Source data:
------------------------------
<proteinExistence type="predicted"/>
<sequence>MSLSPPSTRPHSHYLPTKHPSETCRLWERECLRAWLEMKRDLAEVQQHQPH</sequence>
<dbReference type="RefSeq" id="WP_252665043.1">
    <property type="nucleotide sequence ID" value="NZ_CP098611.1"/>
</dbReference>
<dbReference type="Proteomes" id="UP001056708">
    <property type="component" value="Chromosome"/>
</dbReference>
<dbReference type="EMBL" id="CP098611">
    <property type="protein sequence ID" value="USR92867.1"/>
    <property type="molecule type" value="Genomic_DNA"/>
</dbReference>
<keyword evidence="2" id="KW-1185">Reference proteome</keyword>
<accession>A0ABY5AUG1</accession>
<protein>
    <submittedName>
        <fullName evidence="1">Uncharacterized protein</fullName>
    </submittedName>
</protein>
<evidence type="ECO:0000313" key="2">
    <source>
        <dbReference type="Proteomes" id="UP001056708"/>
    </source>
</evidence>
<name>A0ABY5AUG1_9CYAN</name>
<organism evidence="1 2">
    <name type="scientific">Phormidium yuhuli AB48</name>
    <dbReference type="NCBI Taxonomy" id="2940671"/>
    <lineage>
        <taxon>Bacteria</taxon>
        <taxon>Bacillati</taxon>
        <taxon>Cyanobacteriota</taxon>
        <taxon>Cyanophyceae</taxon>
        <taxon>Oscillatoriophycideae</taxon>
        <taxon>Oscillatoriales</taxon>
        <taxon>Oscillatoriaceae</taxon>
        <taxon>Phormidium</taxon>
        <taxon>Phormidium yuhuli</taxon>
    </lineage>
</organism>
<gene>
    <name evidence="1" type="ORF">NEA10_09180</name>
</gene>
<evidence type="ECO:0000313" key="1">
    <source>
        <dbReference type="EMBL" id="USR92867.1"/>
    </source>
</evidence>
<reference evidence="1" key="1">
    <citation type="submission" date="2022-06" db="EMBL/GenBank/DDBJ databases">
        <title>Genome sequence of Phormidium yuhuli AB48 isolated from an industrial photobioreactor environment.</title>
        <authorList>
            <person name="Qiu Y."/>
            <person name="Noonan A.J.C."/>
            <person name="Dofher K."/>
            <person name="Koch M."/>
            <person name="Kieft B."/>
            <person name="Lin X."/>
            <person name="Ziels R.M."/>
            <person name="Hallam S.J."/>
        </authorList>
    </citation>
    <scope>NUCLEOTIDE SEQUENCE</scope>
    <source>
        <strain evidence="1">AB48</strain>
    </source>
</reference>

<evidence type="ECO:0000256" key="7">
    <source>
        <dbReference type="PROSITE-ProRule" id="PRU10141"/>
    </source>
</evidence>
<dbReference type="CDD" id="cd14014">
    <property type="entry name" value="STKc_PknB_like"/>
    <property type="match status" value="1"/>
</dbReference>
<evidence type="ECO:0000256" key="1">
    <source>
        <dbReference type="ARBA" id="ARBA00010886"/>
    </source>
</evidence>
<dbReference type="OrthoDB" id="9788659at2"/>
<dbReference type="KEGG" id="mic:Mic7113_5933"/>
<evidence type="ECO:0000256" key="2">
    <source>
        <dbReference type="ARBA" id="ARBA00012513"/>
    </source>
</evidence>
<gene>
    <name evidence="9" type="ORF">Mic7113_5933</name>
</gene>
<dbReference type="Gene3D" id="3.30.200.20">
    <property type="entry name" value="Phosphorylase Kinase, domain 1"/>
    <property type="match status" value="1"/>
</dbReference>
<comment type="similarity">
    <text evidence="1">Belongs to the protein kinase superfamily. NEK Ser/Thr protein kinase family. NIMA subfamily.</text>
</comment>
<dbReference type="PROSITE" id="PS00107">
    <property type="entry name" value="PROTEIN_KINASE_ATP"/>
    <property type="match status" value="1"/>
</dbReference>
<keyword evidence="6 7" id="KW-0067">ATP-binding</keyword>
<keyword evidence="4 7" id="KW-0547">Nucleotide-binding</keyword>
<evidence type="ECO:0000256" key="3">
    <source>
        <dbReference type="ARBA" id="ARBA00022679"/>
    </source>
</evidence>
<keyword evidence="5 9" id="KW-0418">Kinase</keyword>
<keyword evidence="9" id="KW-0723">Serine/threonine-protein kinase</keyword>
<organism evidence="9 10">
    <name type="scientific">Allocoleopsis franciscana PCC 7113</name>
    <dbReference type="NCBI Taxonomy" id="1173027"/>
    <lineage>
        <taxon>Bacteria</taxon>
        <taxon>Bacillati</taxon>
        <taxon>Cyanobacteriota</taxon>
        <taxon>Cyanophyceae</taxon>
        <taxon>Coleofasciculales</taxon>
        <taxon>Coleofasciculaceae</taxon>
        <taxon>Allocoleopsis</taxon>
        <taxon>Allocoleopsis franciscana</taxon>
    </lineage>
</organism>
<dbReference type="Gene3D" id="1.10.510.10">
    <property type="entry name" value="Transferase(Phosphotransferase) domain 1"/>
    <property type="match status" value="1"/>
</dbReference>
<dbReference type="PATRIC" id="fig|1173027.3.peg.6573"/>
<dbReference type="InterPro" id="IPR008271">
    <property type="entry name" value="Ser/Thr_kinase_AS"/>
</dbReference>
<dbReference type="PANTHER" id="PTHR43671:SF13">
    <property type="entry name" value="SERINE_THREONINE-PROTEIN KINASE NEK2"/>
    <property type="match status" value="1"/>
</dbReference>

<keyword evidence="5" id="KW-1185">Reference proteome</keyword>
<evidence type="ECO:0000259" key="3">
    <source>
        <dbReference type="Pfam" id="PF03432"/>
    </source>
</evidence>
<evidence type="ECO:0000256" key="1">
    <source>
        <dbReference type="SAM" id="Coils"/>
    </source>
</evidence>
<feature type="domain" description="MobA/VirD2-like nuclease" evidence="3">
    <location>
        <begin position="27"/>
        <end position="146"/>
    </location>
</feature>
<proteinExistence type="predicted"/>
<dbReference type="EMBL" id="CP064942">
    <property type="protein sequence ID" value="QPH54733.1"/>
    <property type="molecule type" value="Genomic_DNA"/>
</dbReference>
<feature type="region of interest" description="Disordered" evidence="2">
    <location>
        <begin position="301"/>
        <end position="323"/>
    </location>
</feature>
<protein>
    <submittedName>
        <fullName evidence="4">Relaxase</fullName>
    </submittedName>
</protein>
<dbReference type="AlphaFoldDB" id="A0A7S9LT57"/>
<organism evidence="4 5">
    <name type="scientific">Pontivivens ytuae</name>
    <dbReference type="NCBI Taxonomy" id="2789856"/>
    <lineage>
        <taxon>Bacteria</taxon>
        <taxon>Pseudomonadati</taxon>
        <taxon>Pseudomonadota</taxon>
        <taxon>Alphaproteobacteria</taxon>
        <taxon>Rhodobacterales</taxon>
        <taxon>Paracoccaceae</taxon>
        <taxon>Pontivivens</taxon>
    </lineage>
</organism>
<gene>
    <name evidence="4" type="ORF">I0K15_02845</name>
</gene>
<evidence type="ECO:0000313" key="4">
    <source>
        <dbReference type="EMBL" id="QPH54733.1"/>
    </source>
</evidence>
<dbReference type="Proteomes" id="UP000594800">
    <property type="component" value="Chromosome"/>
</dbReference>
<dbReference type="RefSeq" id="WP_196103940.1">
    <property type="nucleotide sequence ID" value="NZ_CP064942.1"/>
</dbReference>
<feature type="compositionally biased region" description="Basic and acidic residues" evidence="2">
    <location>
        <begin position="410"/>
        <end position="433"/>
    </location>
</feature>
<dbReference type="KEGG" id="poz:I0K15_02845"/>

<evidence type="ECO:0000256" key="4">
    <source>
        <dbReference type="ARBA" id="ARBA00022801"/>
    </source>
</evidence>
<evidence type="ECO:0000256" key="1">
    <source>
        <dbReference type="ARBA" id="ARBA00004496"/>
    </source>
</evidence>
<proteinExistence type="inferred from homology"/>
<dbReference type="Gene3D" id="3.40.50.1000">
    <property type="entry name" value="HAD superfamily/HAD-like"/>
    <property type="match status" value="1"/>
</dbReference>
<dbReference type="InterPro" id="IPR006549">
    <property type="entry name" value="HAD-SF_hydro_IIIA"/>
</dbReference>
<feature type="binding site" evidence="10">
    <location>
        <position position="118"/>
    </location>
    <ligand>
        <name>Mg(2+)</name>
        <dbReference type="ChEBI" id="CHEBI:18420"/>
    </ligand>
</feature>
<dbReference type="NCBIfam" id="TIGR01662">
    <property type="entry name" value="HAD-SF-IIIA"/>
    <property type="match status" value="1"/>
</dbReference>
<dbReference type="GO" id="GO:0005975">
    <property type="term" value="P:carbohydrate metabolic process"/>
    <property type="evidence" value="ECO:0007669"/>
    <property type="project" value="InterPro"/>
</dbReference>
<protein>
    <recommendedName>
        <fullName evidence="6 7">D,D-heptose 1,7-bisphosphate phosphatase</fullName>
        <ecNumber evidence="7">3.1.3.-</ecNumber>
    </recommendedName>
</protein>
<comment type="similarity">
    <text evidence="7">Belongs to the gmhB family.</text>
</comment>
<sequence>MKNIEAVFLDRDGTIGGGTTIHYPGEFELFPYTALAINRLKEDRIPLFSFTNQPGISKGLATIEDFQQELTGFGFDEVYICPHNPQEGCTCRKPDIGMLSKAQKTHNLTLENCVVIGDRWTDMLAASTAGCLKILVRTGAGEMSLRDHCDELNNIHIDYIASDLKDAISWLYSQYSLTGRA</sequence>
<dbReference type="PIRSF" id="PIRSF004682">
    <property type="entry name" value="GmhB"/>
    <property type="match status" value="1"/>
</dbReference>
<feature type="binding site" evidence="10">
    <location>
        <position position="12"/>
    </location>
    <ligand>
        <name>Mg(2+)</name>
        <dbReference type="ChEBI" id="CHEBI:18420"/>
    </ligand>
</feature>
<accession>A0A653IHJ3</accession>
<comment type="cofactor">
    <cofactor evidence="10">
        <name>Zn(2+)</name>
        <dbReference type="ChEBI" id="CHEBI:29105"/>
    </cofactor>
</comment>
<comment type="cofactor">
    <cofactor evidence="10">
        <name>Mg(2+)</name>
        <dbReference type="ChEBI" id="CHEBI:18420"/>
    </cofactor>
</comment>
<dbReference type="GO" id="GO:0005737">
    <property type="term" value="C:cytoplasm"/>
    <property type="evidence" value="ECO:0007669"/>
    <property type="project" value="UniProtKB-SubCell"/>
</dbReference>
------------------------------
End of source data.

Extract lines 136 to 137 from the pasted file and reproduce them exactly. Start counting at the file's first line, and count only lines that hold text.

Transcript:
    <property type="match status" value="1"/>
</dbReference>